Divorce in Spain


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Divorce in Spain InfoPoint


Below you will find answers to some of the most common questions regarding divorce in Spain. Of course,  family law is a very broad topic as it impacts on many of the most important personal and financial relationships that  people tend to have.

Of particular interest to many visitors to the website is the 'international' aspect to such matters. An attempt has therefore been made to provide information in this light, though there can be no replacement for obtaining  advice from a professional practising in this field.  

If at any point you feel the need to speak to a professional, just contact myAdvocate Spain by phone, email or instant chat.



What is Divorce and what is it's effect in Spain?

In technical terms, divorce in Spain is one of the legitimate methods by which a legally valid marriage may be ended. In Spain there is no requirement to allege any cause or reason, though there must be a judicial decree and the marriage must have lasted no less than three months  before proceedings were initiated.

The main effects of a divorce in Spain are that, by bringing the marriage to an end,  any joint financial liabilities of the couple as against third parties are terminated while also noteworthy is the end to the right to inherit the assets of an ex-spouse upon their death.



Who may request a divorce in Spain and how does this affect proceedings?

Both of the spouses may request divorce proceedings together, in which case it is known as a divorce by ‘mutual accord’ (more commonly as an  Express Divorce).

Alternatively, one of the spouses alone may request a dissolution of the marriage, in which case it is known as a ‘contentious’ divorce.

The main difference here is one of expense and time. Failure to agree on the divorce agreement in particular may require negotiation and communication between the lawyers and production of third party evidence. A divorce by mutual accord can be concluded in as little as a few weeks whereas a contentious divorce may last anywhere from a few months to more than a year.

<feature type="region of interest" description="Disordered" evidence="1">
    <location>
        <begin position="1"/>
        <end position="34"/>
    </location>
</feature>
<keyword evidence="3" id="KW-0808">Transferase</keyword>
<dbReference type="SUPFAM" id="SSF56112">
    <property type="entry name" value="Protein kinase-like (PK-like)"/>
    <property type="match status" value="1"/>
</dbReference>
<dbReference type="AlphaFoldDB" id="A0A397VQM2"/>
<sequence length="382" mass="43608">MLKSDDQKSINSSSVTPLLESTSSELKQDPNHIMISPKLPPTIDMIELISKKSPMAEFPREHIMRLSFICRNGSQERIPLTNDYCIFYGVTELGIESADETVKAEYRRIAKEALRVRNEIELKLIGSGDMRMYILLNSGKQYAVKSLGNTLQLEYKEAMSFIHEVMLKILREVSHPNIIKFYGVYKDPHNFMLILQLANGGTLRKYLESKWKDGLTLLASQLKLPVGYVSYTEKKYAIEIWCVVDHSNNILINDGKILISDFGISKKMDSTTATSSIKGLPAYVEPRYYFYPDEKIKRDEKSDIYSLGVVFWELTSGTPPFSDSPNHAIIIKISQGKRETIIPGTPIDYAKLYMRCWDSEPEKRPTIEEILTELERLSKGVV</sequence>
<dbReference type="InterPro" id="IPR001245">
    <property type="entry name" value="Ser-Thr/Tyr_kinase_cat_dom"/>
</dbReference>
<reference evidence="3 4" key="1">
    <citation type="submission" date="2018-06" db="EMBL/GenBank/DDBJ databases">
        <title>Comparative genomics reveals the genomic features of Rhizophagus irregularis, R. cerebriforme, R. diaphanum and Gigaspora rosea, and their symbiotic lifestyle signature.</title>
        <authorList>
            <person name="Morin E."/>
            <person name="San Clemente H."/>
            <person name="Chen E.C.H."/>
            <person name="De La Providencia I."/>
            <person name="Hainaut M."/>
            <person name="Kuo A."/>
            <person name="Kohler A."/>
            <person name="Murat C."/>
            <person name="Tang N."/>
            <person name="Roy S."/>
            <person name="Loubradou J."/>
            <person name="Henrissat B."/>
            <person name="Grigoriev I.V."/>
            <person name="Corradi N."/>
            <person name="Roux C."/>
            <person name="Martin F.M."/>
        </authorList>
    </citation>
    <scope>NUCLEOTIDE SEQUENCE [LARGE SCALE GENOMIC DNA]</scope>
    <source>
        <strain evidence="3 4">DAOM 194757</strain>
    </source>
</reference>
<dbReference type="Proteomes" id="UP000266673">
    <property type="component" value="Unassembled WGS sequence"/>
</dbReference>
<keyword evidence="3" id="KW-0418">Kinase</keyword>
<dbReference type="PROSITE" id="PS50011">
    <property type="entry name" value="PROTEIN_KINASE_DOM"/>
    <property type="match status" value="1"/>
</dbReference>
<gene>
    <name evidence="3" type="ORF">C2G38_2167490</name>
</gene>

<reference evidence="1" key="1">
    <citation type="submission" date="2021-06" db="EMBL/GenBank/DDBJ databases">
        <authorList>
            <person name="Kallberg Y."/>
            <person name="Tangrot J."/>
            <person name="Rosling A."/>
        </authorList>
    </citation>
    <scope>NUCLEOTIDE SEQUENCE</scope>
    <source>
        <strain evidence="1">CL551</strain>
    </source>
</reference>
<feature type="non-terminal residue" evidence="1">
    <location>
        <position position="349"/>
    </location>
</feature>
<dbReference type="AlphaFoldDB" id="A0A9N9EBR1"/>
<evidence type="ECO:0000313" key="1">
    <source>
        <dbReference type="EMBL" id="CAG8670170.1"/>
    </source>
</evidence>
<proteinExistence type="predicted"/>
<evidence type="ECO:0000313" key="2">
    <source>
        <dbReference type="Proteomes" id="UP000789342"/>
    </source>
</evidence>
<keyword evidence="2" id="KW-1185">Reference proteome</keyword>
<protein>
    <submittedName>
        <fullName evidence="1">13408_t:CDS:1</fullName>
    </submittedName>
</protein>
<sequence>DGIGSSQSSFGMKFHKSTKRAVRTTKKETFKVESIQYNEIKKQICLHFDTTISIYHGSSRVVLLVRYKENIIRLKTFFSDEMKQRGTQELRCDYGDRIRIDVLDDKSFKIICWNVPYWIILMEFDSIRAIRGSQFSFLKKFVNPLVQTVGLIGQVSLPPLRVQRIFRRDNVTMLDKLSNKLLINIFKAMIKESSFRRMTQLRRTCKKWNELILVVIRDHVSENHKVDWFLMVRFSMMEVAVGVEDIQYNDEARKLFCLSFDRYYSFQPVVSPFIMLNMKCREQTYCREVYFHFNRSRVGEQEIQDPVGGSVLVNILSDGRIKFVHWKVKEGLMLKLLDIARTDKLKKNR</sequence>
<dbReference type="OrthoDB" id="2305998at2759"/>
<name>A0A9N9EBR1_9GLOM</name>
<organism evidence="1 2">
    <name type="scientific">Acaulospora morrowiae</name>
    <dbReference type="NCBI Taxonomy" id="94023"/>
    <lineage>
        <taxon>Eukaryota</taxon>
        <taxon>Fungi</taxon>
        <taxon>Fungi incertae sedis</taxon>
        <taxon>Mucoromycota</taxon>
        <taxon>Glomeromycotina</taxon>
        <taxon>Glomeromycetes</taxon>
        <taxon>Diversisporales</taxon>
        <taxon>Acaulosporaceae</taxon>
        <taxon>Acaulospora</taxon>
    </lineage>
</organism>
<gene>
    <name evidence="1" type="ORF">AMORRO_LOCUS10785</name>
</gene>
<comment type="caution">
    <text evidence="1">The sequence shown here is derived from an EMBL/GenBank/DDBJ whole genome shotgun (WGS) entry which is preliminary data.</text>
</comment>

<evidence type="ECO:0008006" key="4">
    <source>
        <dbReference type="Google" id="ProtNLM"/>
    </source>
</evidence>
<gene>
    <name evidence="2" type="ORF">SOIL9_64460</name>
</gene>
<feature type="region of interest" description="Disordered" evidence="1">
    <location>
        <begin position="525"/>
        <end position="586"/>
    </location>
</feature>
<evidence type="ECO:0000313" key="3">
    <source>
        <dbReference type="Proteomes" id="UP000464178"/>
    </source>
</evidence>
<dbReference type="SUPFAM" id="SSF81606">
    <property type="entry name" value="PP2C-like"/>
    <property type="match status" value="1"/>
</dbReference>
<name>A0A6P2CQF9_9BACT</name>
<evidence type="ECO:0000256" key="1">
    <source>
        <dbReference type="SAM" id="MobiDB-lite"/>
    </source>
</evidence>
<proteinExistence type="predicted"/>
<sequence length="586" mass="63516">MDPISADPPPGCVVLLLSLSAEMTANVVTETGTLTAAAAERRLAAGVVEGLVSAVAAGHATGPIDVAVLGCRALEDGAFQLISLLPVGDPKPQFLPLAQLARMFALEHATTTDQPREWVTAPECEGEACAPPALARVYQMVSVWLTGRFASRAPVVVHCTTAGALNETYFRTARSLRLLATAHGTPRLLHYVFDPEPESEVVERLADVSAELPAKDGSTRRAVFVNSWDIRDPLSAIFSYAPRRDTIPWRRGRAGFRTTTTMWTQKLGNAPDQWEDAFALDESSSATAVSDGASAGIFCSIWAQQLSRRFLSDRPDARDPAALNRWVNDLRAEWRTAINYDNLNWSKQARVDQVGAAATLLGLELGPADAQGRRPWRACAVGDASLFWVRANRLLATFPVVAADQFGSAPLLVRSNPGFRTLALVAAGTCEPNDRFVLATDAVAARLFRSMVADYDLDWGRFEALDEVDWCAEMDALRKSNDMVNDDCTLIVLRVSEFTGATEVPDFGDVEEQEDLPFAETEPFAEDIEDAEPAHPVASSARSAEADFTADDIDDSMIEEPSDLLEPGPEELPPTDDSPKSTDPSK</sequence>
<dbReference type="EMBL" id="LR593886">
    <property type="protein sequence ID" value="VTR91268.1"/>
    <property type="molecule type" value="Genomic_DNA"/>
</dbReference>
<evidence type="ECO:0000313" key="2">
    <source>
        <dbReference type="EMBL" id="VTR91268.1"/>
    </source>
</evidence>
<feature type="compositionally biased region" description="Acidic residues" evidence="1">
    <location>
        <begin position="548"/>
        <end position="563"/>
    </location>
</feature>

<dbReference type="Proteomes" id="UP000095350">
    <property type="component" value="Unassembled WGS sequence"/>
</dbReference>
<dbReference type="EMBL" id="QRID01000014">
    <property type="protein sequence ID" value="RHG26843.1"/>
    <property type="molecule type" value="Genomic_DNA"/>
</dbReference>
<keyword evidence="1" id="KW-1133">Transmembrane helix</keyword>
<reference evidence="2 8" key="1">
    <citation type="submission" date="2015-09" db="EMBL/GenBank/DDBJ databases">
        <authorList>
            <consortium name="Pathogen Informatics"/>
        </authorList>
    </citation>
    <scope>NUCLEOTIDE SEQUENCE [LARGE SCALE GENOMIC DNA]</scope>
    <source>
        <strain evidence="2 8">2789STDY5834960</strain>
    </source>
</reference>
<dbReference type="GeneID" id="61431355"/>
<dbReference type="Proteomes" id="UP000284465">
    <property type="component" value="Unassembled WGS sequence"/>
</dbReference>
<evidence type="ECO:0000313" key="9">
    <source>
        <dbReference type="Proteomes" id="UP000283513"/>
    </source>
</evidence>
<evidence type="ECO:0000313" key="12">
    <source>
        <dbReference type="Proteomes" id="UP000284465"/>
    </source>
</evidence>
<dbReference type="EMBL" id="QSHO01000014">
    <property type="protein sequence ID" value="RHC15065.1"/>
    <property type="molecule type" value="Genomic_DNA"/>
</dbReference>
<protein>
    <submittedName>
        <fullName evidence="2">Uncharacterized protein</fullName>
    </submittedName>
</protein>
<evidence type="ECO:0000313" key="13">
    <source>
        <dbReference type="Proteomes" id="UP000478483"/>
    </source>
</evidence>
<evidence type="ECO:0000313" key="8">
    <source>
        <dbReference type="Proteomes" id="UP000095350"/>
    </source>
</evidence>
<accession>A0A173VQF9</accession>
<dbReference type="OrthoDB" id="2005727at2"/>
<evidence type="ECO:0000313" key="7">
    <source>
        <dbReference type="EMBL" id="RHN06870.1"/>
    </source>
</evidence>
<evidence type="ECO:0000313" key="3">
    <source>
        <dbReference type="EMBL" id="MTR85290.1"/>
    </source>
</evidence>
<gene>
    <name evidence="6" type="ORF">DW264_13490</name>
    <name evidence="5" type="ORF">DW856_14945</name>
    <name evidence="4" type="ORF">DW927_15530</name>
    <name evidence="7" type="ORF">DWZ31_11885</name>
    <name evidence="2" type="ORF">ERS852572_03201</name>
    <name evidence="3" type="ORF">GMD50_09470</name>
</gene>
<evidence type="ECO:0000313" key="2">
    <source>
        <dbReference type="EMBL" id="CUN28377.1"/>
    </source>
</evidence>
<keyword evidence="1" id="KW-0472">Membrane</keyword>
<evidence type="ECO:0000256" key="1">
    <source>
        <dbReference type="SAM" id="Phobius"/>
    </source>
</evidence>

It is therefore of course always preferable to follow the course of divorce by ‘mutual accord’ wherever possible.




If either of the spouses is not Spanish, how does this affect divorce proceedings?

By virtue of European Regulation 2201/2003, a Spanish court may adjudicate divorce proceedings involving anyone resident in Spain. Accordingly, where at least one spouse is habitually resident in Spain, the Spanish courts may hear the case.

As far as the applicable law, Articles 9.2 and 107 of the Spanish Civil Code establish that the applicable law is, in the first place, the law of the country of which both spouses are nationals. 

Where there is no common nationality, the applicable law is the law of the state in which both are habitually resident at the time of divorce.

Accordingly, a married couple composed of a Spanish woman and a British man would have the Spanish law of divorce applied where both are resident in Spain. Meanwhile an Irish couple who apply for a divorce in Spain may have Irish law applied or request to have Spanish law applied should they wish.

Where there is neither common nationality nor country of common residence, the law of the state in which the couple were last both habitually resident is applied.   



Is it necessary to travel to Spain for divorce proceedings to be concluded?

No. It is of course necessary for the parties to communicate and a number of forms and documents need to be signed, but this can be managed by post. 

Ratification of the divorce agreement before the judge normally requires the presence of both spouses. That said, if one or both of the spouses is no longer living in Spain, this can be accomplished by issuing a power of attorney in favour of the procurador.This power needs to be specially arranged.



What happens with regard to custody of children following divorce in Spain?

The following process applies regardless of whether the parents of the children are unmarried or married.

The parents can agree via a ‘convenio’ or written agreement on issues such as child custody and visitation rights. A judge will review any agreement and adjust as required, taking into account the best interests of the children. A judge may make an order awarding custody to one of the parents, or to both in an order of ‘joint custody’.

In most regions of Spain it is normal to award custody to one of the parents, typically the mother. However in some regions it is now law that the judge must consider the awarding of ‘joint custody’. 

More information about the standard rules in your area of Spain can be found in the section ‘Family Law by Region’ on the left hand side of this page.

For more information see Child Custody In Spain.

 

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